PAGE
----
“Science is political!”

The war in Ukraine shows how urgent the debate about digital technologies is. The 4th DIGHUM workshop dealt with initiatives for a peaceful digital society.

Picture: Theresa Aichinger-Fankhauser / TU Wien Informatics

Digital technologies are still disrupting our society and question the decades-long achievements of democracy. This danger becomes particularly evident in the current dramatic political events. The 4th Digital Humanism (DIGHUM) workshop “Towards a Research and Innovation Roadmap” on 3 & 4 March 2022 assembled internationally renowned researchers, civil servants, and entrepreneurs at TU Wien to discuss the challenges of our digital age.

Vice-Rector for Academic Affairs of TU Wien Kurt Matyas and Dean of TU Wien Informatics Gerti Kappel opened the hybrid workshop “that creates awareness for our responsibility as scientists and decision-makers to act in people’s interests,” as stated by Matyas.

According to DIGHUM Initiator and former Dean of TU Wien Informatics Hannes Werthner, how humans interact with technology is essential – Not the technology itself is problematic, but the way we use it. This pattern tragically applies to the current situation in Ukraine, where among many implications of digital technologies, web and social media amplify activism and donation campaigns on the one hand but immensely strengthen propagandistic content on the other.

Policies and the Power of Science

That is why technology, law, and policy development have to go hand in hand to create effective regulations based on public discourse. The first steps have already been taken, as George Metakides, President of the Digital Enlightenment Forum, points out: The EU is striving for DIGHUM principles in key policies such as the EU Data Act or the Digital Markets and Services Act. In 2021, the EU established the first law on Artificial Intelligence by a major regulator – The EU Artificial Intelligence Act, dealing with high-risk applications such as government-run social scoring.

These changes would not have been possible without underlying research – working together is key in policy development. “Who trains the politicians?“ Gerti Kappel asks, “Decision-makers create insufficient laws if they are not informed well enough to develop them. We as scientists have to give the vital input to develop rules and regulations.”

In two extensive panels on research contributions, experts in their field of Informatics such as Edward A. Lee (University of California, Berkeley, USA), Moshe Vardi (Rice University, TX, USA), Robin Burke (University of Colorado, Boulder, USA), Paola Inverardi (Università dell’Aquila, Italy), Martina Lindorfer (TU Wien Informatics, Austria) and Brigitte Krenn (OFAI, Austria) presented results and ideas to specify and overcome challenges in research on the digital society.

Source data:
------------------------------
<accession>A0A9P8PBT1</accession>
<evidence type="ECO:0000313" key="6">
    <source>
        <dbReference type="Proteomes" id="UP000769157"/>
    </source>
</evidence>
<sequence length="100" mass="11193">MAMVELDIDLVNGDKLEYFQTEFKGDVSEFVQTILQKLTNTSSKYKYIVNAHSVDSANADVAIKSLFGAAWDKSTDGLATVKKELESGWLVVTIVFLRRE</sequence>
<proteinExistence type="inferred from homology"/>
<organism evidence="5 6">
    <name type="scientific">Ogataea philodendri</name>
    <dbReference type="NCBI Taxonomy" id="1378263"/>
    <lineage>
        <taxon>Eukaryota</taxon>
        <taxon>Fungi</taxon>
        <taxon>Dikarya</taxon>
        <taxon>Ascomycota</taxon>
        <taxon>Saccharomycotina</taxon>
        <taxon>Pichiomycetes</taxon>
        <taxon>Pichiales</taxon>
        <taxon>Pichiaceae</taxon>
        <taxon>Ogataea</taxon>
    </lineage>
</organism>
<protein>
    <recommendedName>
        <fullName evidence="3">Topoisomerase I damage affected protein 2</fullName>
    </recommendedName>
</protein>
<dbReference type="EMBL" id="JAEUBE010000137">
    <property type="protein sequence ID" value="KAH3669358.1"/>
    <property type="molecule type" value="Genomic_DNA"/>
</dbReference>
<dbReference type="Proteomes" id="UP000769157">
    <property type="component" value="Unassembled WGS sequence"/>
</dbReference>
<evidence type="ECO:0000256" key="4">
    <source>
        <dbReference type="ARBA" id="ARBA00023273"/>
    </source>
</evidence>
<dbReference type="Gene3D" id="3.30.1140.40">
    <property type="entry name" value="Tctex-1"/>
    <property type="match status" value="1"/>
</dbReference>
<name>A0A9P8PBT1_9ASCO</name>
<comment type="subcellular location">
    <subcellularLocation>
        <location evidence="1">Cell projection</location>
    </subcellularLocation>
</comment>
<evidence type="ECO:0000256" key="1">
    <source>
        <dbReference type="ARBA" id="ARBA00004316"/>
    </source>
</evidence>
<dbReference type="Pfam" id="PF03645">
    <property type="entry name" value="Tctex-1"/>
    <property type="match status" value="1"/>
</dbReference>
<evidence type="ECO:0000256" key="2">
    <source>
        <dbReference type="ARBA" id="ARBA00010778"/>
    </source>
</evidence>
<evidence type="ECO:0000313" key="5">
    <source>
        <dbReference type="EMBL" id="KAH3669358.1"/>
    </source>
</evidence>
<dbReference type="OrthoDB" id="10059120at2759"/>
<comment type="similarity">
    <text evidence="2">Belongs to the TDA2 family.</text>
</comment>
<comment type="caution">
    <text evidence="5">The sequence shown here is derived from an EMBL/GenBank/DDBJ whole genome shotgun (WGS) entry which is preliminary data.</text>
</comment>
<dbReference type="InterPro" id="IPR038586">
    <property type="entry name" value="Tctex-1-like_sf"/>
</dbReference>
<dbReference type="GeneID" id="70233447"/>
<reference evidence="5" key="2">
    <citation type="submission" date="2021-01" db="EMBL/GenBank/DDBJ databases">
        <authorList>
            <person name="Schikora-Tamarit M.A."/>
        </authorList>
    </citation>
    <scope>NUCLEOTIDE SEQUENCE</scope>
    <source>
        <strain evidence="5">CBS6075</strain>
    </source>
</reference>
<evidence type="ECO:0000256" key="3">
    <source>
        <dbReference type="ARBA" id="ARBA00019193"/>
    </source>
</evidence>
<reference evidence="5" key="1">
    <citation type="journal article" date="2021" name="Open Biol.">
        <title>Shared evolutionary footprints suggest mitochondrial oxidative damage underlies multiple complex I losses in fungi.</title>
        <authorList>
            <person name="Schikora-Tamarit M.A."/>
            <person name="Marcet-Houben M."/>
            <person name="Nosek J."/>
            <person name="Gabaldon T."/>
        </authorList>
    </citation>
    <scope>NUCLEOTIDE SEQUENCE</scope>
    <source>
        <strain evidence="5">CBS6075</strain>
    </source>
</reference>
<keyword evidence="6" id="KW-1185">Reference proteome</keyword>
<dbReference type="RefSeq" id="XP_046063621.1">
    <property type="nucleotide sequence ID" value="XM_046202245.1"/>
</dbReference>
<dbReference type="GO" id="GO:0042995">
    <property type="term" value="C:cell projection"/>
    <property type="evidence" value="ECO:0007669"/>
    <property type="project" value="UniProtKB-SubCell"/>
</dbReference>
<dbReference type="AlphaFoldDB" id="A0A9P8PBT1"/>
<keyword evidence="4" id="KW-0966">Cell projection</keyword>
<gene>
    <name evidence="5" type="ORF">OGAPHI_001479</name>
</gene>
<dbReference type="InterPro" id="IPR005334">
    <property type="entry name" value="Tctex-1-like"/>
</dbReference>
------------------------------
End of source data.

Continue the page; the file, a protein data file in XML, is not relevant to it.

How to bring people together

Transdisciplinarity beyond fields, institutions, and borders is critical for shaping a digital society’s mutual values. “To move forward, we have to open the doors of our compartmentalized knowledge and evaluate our own disciplines. Not only in research but most importantly in education,” Carlo Ghezzi, Emeritus Professor at Politecnico di Milano, emphasizes. Curricula developments in computer sciences and humanities have commenced. Still, the DIGHUM allies are pushing for further steps - such as the plan for an EU-wide Master’s program aligned with core principles of Digital Humanism.

To overcome discipline boundaries remains challenging, “inevitably so because interdisciplinarity has no time to mature in a budget-driven, project-based academic world,” Helga Nowotny, former President of the European Research Council, points out. Therefore, working together long-term needs extensive funding. In Austria, the Science and Technology Fund (WWTF) is currently expanding its support with new DIGHUM funding activities.

Past and current initiatives show that continuous collaboration is possible. An international panel of experts from academia and industry demonstrated how very different organizations – from schools, universities, or municipal governments to companies – can establish successful cooperation frameworks. Best practice examples include among many Welcome.TU.Code at TU Wien Informatics, which started as a refugee program and offers IT courses for educationally alienated youth since 2021. The Digital Society Netherlands, an association and research program of 14 Dutch universities to develop humanistic technologies, or the development of an IEEE CertifAIEd Framework for AI Ethics for the City of Vienna with Wiener Stadtwerke.

The 4th DIGHUM Workshop was organized by Peter Knees, Julia Neidhardt, and Erich Prem of TU Wien Informatics.

Visit DIGHUM’s Youtube Channel to watch the 4th DIGHUM Workshop lectures and many more.

The 4th DIGHUM workshop was hosted by TU Wien Informatics, sponsored by the Vienna Business Agency, the Federal Ministry for European and International Affairs, and the WWTF.